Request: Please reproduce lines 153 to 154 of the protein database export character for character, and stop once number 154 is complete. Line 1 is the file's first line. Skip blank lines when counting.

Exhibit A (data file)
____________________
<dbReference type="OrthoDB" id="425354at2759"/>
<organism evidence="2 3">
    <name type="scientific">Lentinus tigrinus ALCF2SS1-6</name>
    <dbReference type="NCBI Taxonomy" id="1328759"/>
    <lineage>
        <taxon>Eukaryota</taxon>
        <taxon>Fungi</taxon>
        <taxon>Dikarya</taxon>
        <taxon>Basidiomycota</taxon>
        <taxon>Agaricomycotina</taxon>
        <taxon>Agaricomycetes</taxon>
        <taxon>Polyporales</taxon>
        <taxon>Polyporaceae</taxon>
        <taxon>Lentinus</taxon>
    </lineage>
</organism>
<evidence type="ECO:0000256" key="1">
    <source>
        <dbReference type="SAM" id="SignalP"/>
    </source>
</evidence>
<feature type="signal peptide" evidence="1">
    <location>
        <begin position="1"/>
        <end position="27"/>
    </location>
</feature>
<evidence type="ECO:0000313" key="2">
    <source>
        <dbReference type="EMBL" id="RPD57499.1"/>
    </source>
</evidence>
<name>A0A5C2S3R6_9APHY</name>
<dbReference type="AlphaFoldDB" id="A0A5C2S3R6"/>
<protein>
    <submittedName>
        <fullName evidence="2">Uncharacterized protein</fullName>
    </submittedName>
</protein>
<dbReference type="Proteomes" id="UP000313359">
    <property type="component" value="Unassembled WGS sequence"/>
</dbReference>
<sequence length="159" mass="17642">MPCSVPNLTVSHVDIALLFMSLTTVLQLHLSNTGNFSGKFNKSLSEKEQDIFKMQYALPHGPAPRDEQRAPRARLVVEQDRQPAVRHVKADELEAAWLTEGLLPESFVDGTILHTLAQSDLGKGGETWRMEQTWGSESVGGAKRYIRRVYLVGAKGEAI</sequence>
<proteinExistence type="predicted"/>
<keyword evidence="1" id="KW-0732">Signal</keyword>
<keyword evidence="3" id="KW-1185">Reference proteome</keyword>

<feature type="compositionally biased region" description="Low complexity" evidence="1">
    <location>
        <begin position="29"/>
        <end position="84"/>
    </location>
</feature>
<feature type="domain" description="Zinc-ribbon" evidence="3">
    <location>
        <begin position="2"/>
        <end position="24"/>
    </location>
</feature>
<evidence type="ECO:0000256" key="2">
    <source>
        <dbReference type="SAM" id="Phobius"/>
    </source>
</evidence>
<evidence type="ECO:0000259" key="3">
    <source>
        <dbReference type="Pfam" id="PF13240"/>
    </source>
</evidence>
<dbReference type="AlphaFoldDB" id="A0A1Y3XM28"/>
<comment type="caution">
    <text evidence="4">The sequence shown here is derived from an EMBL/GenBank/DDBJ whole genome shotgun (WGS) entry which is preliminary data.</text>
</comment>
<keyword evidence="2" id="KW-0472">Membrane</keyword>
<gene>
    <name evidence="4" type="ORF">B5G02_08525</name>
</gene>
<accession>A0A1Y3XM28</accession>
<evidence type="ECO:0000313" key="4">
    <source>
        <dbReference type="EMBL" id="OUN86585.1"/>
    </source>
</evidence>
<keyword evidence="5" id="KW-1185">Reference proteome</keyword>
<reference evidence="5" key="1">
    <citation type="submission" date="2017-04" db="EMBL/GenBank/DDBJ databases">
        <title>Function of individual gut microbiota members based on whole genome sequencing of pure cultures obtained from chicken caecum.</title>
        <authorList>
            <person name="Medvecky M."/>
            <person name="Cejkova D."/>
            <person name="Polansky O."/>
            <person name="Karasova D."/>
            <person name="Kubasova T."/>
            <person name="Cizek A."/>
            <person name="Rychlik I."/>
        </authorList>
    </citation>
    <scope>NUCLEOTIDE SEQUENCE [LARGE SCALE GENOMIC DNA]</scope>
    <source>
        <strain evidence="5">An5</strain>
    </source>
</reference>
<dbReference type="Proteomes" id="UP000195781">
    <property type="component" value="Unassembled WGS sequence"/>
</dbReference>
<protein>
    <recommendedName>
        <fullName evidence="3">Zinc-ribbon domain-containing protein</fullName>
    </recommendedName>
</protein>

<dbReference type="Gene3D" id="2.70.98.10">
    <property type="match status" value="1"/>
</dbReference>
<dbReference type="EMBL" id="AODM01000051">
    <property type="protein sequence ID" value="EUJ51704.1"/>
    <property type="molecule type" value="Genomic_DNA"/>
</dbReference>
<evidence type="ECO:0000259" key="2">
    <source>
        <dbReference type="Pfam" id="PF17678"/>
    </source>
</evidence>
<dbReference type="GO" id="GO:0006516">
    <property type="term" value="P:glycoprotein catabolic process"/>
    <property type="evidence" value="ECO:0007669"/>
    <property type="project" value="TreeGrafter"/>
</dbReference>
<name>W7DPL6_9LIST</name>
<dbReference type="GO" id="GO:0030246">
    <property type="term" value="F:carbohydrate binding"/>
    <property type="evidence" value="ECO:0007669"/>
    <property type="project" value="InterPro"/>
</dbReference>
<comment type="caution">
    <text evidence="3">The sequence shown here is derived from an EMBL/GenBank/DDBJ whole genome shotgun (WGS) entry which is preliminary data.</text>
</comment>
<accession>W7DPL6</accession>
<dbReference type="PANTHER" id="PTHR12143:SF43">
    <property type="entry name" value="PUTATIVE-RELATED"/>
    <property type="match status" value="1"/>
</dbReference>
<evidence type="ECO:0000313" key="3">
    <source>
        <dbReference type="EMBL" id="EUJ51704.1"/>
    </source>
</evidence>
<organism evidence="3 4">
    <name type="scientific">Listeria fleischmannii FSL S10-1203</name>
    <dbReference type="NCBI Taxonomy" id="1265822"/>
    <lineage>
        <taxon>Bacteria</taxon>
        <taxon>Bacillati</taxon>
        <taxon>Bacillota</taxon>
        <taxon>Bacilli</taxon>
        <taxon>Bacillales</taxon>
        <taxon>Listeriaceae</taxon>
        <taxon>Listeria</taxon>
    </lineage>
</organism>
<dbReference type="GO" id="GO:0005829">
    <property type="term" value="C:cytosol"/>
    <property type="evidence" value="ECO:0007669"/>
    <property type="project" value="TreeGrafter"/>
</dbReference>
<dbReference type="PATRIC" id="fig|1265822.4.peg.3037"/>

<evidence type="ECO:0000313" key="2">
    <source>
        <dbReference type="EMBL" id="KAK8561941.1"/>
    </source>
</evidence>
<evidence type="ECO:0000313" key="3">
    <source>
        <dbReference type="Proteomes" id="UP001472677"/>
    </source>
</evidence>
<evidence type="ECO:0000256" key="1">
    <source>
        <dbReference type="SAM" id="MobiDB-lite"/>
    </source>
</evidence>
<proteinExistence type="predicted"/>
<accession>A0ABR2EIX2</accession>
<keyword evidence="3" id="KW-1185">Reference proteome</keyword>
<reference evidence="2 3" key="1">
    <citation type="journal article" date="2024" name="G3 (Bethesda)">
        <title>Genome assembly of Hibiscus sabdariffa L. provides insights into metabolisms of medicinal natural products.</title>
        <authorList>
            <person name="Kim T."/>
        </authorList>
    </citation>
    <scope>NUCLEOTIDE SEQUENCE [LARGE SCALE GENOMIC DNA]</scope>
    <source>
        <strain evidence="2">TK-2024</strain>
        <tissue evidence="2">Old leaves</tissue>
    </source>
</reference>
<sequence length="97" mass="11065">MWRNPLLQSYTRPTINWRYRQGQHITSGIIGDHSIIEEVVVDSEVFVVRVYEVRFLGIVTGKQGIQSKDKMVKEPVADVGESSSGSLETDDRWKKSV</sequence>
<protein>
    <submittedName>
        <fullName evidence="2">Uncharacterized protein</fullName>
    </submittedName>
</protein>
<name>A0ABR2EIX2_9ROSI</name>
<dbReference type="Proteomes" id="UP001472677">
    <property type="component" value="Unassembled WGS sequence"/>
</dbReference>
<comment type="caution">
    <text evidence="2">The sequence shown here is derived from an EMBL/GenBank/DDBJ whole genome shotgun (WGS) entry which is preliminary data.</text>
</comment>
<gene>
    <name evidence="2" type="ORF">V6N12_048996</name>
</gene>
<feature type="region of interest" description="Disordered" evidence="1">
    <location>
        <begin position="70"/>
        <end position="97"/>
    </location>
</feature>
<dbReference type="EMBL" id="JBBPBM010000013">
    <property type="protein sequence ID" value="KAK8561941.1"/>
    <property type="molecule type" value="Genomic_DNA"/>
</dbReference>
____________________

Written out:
        <taxon>Bacilli</taxon>
        <taxon>Bacillales</taxon>